10 Inventory Metrics Every Retailer Needs to Know

metrics.jpegThey may not seem glamorous, but metrics equal money. In order to make the best decisions that impact your retail business’ bottom line, you need the ability to derive actionable insights from your business data. The first step to leveraging this data is understanding the key metrics that inform it. Here are a few of the most common key performance metrics (KPIs) for retail companies:

1. Inventory on Hand: The amount of stock physically present in your warehouse/storage location. It’s important to remember with this metric that even if a product is sold, it is not subtracted from inventory on hand until it physically leaves the warehouse, so this number will usually be higher than your available inventory. (This definition is based on industry standards, though some customers do measure it differently).

2. Inventory Turnover: Tracks how quickly a retailer is replacing inventory (total sales / average value of inventory on hand). The higher the turnover, the less time your inventory spends collecting dust on your shelves (and the less money it costs you by doing so). 

3. Sales Velocity: How well your product sells when it’s available to consumers on the shelf (sales / distribution). This metric is important to demand planning and preventing out-of-stock situations. 

4. Days of Supply: The number of days it would take to run out of supply if it was not replenished (inventory on hand / average daily usage). This measurement enables retailers to see how much available inventory they need in order to maintain normal operations for some period of time after a supply chain disruption occurs.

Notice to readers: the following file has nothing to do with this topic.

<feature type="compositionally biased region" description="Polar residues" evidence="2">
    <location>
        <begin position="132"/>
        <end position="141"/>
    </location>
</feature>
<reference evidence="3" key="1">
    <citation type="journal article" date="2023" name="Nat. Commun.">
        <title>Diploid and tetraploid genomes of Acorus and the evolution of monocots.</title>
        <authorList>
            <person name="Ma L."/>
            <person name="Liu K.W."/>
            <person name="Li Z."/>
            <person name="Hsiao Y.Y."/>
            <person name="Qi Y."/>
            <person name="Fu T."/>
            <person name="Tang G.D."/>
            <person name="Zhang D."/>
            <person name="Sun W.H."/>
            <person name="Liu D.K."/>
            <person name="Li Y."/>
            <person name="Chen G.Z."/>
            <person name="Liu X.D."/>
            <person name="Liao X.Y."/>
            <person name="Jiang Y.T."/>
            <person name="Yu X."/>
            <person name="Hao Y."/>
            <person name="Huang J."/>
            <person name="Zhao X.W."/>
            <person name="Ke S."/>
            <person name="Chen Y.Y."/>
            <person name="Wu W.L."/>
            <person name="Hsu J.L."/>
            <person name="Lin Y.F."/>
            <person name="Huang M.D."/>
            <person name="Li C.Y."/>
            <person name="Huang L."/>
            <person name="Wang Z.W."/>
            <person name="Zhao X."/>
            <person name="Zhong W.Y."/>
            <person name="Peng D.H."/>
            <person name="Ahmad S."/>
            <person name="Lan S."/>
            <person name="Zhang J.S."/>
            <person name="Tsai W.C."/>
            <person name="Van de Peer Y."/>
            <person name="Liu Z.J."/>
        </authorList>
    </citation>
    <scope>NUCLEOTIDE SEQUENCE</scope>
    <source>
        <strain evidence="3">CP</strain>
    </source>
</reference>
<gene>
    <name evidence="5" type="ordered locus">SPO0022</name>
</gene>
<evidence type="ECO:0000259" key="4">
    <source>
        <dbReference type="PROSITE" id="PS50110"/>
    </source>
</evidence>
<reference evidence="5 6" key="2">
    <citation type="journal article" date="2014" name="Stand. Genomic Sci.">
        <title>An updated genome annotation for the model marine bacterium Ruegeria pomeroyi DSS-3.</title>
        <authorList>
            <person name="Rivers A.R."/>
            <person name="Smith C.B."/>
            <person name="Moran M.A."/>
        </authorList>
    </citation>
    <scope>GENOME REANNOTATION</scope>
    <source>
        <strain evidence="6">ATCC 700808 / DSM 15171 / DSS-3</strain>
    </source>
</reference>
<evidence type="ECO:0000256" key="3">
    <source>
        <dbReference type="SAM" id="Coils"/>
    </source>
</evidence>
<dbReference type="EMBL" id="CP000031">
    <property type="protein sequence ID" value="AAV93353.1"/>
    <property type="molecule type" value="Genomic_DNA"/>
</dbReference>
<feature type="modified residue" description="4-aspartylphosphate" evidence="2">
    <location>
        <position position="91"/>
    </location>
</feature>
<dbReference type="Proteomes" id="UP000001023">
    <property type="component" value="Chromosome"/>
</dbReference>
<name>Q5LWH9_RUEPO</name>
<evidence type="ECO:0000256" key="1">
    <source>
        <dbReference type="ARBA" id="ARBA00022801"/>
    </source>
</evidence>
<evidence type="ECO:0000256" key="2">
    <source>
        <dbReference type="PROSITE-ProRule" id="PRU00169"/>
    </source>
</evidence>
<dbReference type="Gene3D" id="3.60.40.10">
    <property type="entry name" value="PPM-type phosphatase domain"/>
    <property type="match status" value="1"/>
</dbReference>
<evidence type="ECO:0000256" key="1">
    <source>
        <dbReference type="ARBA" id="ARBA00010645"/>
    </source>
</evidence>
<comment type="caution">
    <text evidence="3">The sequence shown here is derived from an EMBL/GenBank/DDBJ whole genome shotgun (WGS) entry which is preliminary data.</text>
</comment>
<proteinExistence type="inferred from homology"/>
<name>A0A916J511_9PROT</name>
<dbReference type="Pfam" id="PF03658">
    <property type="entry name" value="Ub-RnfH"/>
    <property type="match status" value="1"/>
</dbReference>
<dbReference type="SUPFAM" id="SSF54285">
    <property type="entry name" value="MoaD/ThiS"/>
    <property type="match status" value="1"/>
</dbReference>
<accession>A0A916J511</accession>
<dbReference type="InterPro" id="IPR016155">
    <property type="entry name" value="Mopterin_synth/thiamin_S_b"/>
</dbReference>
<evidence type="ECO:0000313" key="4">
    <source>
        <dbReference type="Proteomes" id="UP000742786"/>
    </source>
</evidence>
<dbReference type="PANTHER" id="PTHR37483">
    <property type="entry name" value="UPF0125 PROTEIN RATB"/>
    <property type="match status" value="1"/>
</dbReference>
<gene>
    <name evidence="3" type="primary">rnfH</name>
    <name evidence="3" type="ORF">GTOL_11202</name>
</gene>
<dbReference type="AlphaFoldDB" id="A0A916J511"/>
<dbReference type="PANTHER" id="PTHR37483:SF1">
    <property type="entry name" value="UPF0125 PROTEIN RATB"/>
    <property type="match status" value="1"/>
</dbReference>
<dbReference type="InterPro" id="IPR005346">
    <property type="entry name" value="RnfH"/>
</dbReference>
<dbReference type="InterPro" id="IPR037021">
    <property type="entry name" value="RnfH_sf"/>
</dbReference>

5. Sell-Through Rate: Comparison of the amount of inventory a retailer receives from a manufacturer or supplier against what is actually sold to the customer (sales / stock on hand). This metric is useful for comparing products against each other as well as comparing how a specific product does month over month. 

6. Cost Per Unit: A measure of a company’s cost to build or purchase one unit of product (variable costs + fixed costs incurred by a production process / number of units produced). Knowing cost per unit is imperative to pricing products.

7. Revenue Per Unit: The total amount of revenue a product generates, divided by the total number of units of that product sold. This metric is critical when considering where you might improve, expand, or cancel a product. 

8. Cycle Time: Total time it takes from when an order is first issued until it is completed. Cycle time is a critical metric for setting realistic expectations with customers. 

9. Gross Profit: A company’s total revenue minus the cost of goods sold. Many small to medium-sized retail businesses operate with a gross margin in the range of 25 to 35 percent. 

10. Gross Margin: The percent of total sales revenue the company retains after paying the direct costs associated with producing products ((total sales revenue - cost of goods sold)/total sales revenue).

...And a bonus!

11. Average Age of Inventory: The average number of days it takes a retailer to sell a product to consumers ((cost of inventory at its present level / cost of goods sold) x 365). The older your inventory is, the more it’s costing you. If a product’s average age of inventory exceeds 120 days, it’s time to drastically reduce price, consider bundling it, or use whatever means necessary to get it off your shelves. 

These metrics will serve as the building blocks you need to garner data to empower you to make smarter business decisions. For more information on tools and tips for growing your business, check out our Ultimate Guide to Scaling Your Retail Business.

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